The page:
The Asian community in south Sacramento has long been targeted for certain crimes, but a recent influx in violent crime has caused some members of the community to become more vocal, with some even opting to pack heat and partake in neighborhood patrols.
The last six months have been tough on the city and its residents. In fact, crime has gotten so out of control that many Asian business owners are now shutting their doors earlier than ever, leaving them with an average profit loss of 20 to 30 percent. Residents say people don’t want to be out after dark anymore out of fear of being victimized.
“The people who live in south Sacramento aren’t coming out anymore,” Paula Young, manager of King Palace Seafood, told The Sacramento Bee. “They are afraid. All everyone talks about now is the crime.”
Likewise, restaurant owner Joe Liao said he doesn’t blame people for not wanting to get out anymore.
“If they go out to eat, they have two things to worry about – robbery in the parking lot or burglary at home,” Liao said.
Victims have been targeted for armed robberies and purse snatching, assaults, burglaries and home invasions, and the Sacramento Police Department is unsure whether some of these cases should be classified as hate crimes.
“There is a fine line between picking people who you think might have money and targeting someone because you dislike them,” said Sacramento Police Department spokesman Officer Matthew McPhail.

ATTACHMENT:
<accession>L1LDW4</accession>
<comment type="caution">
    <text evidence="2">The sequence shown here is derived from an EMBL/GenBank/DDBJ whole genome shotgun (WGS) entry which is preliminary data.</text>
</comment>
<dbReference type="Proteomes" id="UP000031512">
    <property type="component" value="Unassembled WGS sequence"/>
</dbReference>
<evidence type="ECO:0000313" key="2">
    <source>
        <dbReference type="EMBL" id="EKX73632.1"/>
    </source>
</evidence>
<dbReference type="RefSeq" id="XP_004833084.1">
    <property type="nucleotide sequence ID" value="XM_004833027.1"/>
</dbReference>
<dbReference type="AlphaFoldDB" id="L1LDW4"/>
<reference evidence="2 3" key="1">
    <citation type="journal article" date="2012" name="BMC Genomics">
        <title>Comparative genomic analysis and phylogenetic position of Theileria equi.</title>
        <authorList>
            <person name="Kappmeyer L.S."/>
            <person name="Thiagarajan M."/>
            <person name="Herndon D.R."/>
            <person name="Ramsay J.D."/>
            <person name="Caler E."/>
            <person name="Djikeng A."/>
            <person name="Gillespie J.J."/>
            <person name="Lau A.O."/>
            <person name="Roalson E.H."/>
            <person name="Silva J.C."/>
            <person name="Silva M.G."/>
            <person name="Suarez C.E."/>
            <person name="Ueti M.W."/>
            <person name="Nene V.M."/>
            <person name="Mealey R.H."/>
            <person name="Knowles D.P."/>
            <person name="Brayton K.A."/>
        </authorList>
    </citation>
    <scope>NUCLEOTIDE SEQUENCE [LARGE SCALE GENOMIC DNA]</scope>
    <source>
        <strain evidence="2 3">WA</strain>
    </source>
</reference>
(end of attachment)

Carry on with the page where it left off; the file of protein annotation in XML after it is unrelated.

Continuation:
Stephanie Nguyen, executive director for Asian Resources Community Services, praised the Sacramento Police Department for its efforts, noting the Asian community has an excellent relationship with them.
Nguyen said the crimes targeting the Asian community are nothing new, but – due to a long and complicated history – victims have simply remained relatively silent on the matter. In fact, Nguyen said the crimes often went unreported, but that has recently changed.
“It makes me happy to hear that our community is finally pulling forward and making noise,” she said, adding, “Unless your voice is being heard, things are not going to change.”
And Nguyen isn’t alone in noticing the Asian community speaking up against acts of violence either.
“After so many years and far too many instances of violent crimes against Asians, the community really has no choice other than to speak out,” Yih-Chau Chang, press secretary for Responsible Citizens of California, told Guns.com. “Everyone has a breaking point and Asian Americans in Sacramento have reached theirs.”
RCC is a non-profit organization that promotes, educates and advocates for the right to carry in California, a right that an increasing number of Asian Americans are starting to exercise. In fact, Chinese community leaders in Sacramento have formed armed citizen patrols to combat crime. The patrol uses WeChat, an app that originated in China, to communicate needs for assistance.
“This is a lifeline for Chinese people,” said organizer Wei Xin Yang, who also noted the app is the only way some of the Chinese people will call for help.
“We need to take security into our own hands,” Yang added, “if not, who will protect us?”
Likewise, Chang said, historically speaking, “Asians are generally anti-gun,” but that’s beginning to change.
“With these violent crimes happening in Sacramento, there is a general sense that the subject of lawful gun ownership has hit a turning point,” he said. “This shift in attitudes regarding the Second Amendment is long overdue for this segment of American society.”